Tag Archives: health care

Why aren’t patriots demanding a halt to military spending?

If I were a savvy investor, I would already have sunk a ton of money into those tri-cornered hats that have become all the rage among patriots these days. You know, the hats worn by Americans in colonial times. They really do go with anything!

While we’re at it, let’s not forget the “Don’t tread on me” T-shirts popping up everywhere. Now that America is under siege from socialists, as demonstrated by the government takeover of health care, these items will be flying off the shelves. And had I diverted my financial resources into this kind of merchandise, I would have been swimming in cash.

But once again, I’m a day late and a dime short — with only myself to blame.

Many people involved in the Tea Party movement, along with their like-minded comrades (whoops, wrong choice of words), have become very animated about the health care reform legislation signed into law this week. I had no idea there were so many legal scholars among us! Everyone on TV waving a U.S. flag or a handgun — or both, in some cases — screaming about how we should take our country back is undoubtedly a noted authority on the intracacies of constitutional law.

If you don’t believe me, just ask them — they’ll tell you. Down to the last subparagraph, they know what’s in the Constitution and how it should be interpretted.

And one thing that is explicitly forbidden by the Constitution is socialized medicine. It’s right there in black and white. … Well, somewhere. It must be in there, if all these patriots are telling me it is.

But seeing that we’ve been overrun by constitutional scholars, I don’t understand why they’re not up in arms (figuratively speaking, of course, unless it becomes literal) over all the other unconstitutional things that Congress has done. Take, for example, the perpetual funding of a government-run army.

In listing what Congress may do with taxes, duties, imposts and excises, the 12th clause of Article 1, Section 8 of the Constitution states: “To raise and support armies, but no appropriation of money to that use shall be for a longer term than two years.”

Wow, that’s very revealing! From the way the Constitution reads, keeping an army around for longer than two years is, well, unconstitutional. Who knew?

Certainly not the patriots who are working to save us from the nightmares of marxism. For if they did know this, they would already have marched on Washington demanding an immediate end to socialized defense.

An argument can be made that Congress appropriates money to everything it funds on an annual basis, unless otherwise stipulated. So appropriations made to any branch of the military is done every year, thus falling within the two-year limit imposed by the Constitution.

Does this logic pass constitutional muster? Perhaps not.

When the country was founded, national defense forces were normally raised as they were needed. The Continental Army was put together for the purpose of fighting the Revolutionary War, and then it was disbanded once the war ended.

In adddition, the Constitution differentiates between congressional authority to “raise and support armies” and “provide and maintain a navy.” Since the greatest threats came from sea-based forces, having a permanent navy was essential. Not so a permanent army.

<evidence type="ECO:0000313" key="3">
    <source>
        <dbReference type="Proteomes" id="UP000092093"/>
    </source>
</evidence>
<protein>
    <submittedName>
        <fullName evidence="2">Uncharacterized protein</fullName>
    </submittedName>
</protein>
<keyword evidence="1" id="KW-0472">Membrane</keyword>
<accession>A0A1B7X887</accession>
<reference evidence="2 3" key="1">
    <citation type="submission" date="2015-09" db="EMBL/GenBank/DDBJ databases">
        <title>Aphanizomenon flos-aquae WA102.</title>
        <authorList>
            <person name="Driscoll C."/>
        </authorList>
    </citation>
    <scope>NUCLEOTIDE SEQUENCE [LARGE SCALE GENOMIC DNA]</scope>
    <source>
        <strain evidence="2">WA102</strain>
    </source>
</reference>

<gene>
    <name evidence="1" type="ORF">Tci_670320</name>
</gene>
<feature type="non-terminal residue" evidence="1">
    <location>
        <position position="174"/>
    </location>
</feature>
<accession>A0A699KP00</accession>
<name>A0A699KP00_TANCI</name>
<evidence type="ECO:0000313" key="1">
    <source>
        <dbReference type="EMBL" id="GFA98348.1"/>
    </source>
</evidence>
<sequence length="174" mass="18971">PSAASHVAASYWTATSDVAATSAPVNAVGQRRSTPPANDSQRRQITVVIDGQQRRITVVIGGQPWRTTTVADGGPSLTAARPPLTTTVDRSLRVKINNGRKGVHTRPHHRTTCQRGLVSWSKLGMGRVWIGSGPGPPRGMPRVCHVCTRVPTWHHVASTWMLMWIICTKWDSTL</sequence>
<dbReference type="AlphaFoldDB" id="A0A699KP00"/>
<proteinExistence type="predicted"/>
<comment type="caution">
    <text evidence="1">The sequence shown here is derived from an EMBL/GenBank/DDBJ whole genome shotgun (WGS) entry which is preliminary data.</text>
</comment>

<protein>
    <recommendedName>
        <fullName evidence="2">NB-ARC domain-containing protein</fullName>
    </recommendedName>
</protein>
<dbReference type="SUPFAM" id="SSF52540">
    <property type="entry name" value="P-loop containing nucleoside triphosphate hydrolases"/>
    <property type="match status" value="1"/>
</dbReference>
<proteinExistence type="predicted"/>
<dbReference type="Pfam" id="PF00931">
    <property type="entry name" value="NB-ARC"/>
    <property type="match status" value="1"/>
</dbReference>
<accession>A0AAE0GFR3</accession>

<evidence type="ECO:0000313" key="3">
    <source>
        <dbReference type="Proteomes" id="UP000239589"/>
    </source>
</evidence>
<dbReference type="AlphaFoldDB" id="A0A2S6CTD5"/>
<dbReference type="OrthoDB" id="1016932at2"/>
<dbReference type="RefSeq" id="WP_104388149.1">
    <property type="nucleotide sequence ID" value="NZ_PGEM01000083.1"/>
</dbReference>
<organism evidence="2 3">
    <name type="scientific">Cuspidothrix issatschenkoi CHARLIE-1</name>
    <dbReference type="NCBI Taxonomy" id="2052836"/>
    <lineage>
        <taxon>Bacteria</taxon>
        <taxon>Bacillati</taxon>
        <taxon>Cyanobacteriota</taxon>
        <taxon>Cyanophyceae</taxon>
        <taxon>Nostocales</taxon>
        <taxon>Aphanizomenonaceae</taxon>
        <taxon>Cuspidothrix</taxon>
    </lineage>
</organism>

So, as I read the Constitution, Congress is permitted to raise an army and fund it for no more than two years — and then the army is to be disbanded. This conflicts with the practice of enlisting or commissioning military personnel for many years. How can someone sign up for four to six years if the Constitution demands the army be funded for no more than two years at a stretch?

Where are our Tea Party constitutionalist patriots when we need them? The government has been subverting the supreme law of the land for many years, and it’s high time this practice be stopped.

Has anybody seen my pitchfork?


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Everyone’s least favorite nanny takes on health care

Is there any personal concern that people may confront that Gov. Rod Blagojevich won’t seek to “remedy” through sleight of hand legislation?

The Illinois Senate earlier this week approved a measure paving the way for parents to keep their children on their health insurance policies until they turn 26 — the age limit is raised to 30 if the child is in the military (which is funny, because I’d think someone serving in the military would be covered by the federal government).

Blago apparently used his amendatory veto power (hocus pocus dominocus) to draft the legislation last week, and the Senate turned the bill into law this week with a 35-17 vote. And the youths don’t even have to live with their parents — or even in the state — although they must remain single.

Gov. “Hazel” (my new nickname for him, since he wants to be everyone’s nanny) thinks this is a terrific plan for the 300,000 young people eligible to take advantage of this. What didn’t occur to him is that many of the remaining 12 million Illinois residents will have to pay higher insurance premiums as a result. Regardless of what Hazel believes, there are no free lunches when it comes to insurance.

Why do legislators believe they should be running this portion of the private sector? Centralized economic planning has failed everywhere it’s been tried.

First Hazel tosses a lifetime supply of bus tokens to senior citizens, and now he wants Chad and Buffy to get extended insurance benefits. He must realize that his chances of re-election or incredibly slim, so perhaps he’s positioning himself for a Nobel Peace Prize

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